The point is there are many, many  goals to being Agile.   Which implies there are many paths to get there.  Since organizations are different and have different challenges, opportunities, weaknesses and strengths, there will not be a single path to becoming Agile.  Some of the variations will be:

  • where in the organization do you start? (team, group, department, business stakeholders, PMO, product management, ops, …)
  • what method/framework should you use? (Scrum, Kanban, Lean, XP, …)
  • what can you hope to change in a reasonable amount of time?
  • what do you focus on? (communication, learning, development, what to work on, …)
  • what changes can you make now that will enable you to make changes better in the future?

You can imagine that there will be many different things you will work on during your transition to becoming Agile.  The order in which you work on these items should be somewhat based on the following:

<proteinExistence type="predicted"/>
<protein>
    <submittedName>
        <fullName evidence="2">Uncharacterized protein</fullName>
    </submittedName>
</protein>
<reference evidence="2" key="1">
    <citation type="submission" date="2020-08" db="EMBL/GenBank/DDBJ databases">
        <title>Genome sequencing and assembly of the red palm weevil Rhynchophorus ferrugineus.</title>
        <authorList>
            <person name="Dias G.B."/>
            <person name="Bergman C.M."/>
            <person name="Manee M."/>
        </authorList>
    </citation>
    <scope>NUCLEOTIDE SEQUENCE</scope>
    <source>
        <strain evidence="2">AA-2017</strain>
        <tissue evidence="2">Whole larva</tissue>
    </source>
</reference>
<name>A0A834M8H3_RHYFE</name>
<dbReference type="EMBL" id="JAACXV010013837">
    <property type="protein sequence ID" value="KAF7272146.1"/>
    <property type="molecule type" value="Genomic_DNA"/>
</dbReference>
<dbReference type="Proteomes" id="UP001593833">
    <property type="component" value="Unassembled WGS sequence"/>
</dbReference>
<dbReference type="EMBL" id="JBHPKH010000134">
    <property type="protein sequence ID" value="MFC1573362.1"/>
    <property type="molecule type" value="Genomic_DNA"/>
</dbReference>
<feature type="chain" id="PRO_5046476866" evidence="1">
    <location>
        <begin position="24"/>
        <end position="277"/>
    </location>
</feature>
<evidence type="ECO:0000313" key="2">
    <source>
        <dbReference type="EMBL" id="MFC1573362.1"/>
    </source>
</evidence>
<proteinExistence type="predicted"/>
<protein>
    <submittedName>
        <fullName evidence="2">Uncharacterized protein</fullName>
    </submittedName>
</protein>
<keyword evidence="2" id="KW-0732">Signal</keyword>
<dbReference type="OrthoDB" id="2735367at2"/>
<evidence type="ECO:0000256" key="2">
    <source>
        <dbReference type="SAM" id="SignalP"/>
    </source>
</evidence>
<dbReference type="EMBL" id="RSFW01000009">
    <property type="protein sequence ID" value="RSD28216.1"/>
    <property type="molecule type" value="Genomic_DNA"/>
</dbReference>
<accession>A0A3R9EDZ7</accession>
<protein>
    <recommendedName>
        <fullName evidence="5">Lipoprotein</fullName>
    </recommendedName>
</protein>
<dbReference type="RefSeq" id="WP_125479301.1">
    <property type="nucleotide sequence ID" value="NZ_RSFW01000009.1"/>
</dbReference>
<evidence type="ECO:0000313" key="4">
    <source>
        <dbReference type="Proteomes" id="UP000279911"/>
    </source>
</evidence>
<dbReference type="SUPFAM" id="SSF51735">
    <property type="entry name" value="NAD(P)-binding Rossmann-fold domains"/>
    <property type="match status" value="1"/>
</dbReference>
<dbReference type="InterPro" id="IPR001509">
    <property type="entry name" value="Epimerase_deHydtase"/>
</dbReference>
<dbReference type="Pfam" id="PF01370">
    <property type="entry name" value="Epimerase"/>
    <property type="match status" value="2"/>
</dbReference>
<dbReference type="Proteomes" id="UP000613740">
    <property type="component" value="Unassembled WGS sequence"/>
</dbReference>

• What can you work on? (may not have authority to start anywhere)
  • What, after you improve it, will make it easier to do other things? For example, if you have to do two things and they are initially of equal difficulty, but doing one of them will help do the other later, then you should do that one first.
  • What will provide evidence of your success? This is often important to be able to sustain your efforts.

I hope my point is made.  The fact that many people believe one should always use one framework to start does not make it the right framework for you to use.  Your situation, not a consultant’s livelihood, should determine where and how you start.

While considering all of these options may be daunting – there being so many things to consider - it’s not as bad, or as complex, as it first looks.  There are several principles that can guide you. One needs to know a relatively few things in order to start:

  1. Where to start (find the root cause of your challenges)
  2. How to measure if you are improving your methods (so once you get started you can see if you are improving)
  3. How people learn (so you can help them sustain their learning)